This was, after all, a night for and about theater, so scattered among the awards were scenes and songs from the year’s plays and musicals: “Goodbye My Dear” from Savage Umbrella’s “June,” a jarring excerpt from Transatlantic Love Affair’s “Emilie/Eurydice,” Dark & Stormy’s Sarah Marsh alone on stage in a searing little scene from “And So It Goes.” Regina Marie Williams, Thomasina Petrus and Aimee K. Bryant brought people to their feet with a powerful, passionate take on Nina Simone’s “Sinnerman.” Emily Jansen, Kate Beahan and Tyler Michaels demonstrated the fine art of bump-and-grind in “You Gotta Have a Gimmick” from Latté Da’s “Gypsy.” Dennis Curley channeled John Denver in Plymouth Playhouse’s “Country Roads: The Music of John Denver” during an “In Memoriam” segment about theater people lost since the last Iveys.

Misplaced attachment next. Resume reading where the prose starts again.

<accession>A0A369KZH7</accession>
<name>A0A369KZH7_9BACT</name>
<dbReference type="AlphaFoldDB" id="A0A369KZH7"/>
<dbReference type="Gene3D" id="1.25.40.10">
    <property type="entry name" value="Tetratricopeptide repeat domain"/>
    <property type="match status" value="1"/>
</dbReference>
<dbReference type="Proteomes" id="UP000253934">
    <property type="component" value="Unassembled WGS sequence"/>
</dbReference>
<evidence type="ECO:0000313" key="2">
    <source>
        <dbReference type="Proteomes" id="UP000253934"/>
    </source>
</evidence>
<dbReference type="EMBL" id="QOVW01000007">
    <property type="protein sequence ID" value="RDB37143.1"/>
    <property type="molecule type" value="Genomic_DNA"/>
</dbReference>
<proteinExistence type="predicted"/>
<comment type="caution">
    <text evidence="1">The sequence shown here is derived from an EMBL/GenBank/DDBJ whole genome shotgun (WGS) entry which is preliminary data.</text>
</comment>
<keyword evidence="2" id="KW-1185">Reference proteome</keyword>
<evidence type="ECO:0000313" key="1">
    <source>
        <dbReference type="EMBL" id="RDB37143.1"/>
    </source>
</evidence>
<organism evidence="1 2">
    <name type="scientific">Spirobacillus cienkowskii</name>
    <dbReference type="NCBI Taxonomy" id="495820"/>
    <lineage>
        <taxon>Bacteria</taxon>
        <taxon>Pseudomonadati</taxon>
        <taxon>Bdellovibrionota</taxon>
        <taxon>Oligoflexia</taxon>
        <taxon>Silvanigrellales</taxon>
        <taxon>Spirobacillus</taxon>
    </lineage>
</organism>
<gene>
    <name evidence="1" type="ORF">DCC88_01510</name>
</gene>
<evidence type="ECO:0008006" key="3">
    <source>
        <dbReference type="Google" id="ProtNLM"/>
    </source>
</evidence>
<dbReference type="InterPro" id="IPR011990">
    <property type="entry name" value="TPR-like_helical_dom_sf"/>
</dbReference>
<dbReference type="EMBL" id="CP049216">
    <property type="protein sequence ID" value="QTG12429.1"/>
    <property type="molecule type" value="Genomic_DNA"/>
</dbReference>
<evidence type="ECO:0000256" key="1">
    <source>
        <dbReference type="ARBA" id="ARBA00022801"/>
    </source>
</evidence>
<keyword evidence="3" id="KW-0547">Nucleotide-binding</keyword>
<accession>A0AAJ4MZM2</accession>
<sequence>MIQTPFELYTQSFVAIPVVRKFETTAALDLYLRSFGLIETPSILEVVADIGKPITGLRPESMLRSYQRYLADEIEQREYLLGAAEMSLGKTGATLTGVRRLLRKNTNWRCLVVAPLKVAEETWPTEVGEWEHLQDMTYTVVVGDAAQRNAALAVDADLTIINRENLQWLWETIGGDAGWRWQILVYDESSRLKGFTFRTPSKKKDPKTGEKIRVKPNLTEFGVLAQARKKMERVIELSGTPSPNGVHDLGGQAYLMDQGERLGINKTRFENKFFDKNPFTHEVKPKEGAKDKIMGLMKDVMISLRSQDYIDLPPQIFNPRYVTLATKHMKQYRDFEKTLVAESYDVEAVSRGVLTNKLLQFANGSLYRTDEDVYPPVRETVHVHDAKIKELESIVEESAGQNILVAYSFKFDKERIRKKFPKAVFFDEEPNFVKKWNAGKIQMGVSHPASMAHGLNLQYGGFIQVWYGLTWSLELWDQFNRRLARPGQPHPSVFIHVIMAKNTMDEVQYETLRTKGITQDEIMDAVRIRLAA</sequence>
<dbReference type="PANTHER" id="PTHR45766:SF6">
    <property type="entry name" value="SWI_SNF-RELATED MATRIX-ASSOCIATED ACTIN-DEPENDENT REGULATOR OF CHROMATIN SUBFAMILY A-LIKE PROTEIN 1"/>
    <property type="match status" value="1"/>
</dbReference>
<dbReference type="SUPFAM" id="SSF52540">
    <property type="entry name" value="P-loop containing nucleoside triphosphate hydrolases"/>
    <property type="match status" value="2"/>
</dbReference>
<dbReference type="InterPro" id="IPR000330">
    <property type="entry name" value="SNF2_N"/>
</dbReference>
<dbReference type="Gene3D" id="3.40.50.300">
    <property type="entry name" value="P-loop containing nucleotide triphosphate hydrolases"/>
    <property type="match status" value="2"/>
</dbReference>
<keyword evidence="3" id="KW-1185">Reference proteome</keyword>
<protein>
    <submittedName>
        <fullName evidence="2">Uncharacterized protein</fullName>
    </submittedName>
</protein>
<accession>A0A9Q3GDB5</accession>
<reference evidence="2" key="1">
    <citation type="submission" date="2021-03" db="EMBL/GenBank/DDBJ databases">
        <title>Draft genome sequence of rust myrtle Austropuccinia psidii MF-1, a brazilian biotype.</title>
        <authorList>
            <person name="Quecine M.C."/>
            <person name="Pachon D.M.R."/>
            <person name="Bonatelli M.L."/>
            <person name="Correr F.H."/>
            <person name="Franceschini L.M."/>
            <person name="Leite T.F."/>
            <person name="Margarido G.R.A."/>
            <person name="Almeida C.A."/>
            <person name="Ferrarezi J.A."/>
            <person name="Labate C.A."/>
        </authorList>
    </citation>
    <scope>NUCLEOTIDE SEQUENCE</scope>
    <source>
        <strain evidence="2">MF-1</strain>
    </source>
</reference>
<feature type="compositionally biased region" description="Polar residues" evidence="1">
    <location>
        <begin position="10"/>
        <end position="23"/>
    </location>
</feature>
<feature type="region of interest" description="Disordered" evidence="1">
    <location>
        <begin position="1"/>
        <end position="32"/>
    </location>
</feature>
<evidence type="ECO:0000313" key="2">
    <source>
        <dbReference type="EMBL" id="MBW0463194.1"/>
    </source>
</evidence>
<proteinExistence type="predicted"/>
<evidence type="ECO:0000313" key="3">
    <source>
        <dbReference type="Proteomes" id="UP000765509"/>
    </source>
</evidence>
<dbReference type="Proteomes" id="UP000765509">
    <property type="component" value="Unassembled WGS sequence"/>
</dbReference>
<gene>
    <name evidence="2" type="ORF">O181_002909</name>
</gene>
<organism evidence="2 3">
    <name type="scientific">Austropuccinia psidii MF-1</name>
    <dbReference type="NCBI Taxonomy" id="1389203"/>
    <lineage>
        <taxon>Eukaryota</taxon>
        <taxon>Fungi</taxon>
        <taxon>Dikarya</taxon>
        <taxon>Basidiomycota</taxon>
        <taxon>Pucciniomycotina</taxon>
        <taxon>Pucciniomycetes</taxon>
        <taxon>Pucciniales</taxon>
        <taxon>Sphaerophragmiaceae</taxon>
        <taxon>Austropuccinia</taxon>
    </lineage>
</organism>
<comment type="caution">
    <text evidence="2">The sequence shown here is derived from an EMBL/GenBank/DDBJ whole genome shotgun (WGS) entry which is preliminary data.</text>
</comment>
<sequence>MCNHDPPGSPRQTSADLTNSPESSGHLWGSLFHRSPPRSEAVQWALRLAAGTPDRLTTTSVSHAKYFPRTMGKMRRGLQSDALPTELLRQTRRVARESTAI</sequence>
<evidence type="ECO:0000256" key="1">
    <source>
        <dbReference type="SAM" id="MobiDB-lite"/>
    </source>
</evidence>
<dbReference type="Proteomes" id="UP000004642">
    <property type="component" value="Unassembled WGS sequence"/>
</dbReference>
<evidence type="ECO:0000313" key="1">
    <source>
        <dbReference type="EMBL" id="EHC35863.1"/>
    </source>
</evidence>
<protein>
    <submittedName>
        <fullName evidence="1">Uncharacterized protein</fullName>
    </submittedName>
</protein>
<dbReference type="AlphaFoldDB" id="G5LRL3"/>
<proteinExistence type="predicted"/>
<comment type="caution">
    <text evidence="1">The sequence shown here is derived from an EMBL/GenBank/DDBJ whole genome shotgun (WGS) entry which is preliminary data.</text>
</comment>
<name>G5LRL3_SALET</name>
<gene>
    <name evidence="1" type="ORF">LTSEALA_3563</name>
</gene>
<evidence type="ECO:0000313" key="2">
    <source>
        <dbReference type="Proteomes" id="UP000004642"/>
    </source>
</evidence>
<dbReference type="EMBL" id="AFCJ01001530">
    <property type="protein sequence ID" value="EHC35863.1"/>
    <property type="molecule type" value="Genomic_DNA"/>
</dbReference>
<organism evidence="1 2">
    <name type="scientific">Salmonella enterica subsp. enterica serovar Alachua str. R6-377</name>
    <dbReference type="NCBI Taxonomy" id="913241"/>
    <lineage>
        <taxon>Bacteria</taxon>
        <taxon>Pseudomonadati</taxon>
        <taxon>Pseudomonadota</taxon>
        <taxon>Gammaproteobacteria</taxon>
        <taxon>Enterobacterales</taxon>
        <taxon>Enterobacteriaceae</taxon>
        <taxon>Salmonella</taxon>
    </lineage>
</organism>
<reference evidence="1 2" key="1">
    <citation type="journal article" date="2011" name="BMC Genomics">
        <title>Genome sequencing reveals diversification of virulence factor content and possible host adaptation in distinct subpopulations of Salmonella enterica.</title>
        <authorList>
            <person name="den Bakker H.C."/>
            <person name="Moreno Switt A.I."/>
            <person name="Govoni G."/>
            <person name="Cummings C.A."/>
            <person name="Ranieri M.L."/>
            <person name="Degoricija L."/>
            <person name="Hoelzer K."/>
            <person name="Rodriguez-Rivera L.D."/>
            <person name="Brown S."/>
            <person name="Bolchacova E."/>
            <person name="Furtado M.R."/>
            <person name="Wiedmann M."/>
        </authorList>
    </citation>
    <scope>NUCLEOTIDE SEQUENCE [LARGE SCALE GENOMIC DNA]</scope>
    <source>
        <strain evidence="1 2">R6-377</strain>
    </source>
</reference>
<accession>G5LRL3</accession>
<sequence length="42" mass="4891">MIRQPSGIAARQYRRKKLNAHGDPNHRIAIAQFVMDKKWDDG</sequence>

The two remaining Iveys, the Emerging Artist Award and the Lifetime Achievement Award, are the only ones not determined by the public and the evaluators. Participating theaters vote on them. This year’s Emerging Artist is costume designer Trevor Bowen, who arrived in the Twin Cities less than five years ago and has already worked for the Guthrie, Mixed Blood, Theatre Latté Da, Pillsbury House Theatre, Park Square Theatre, Ten Thousand Things, the History Theater and the Jungle. He was visibly moved by the acceptance and the acclaim. “It’s so weird to be up here,” he said. “A costume designer’s role is not to be up front.” In response, someone shouted, “Trevor, you’re beautiful!”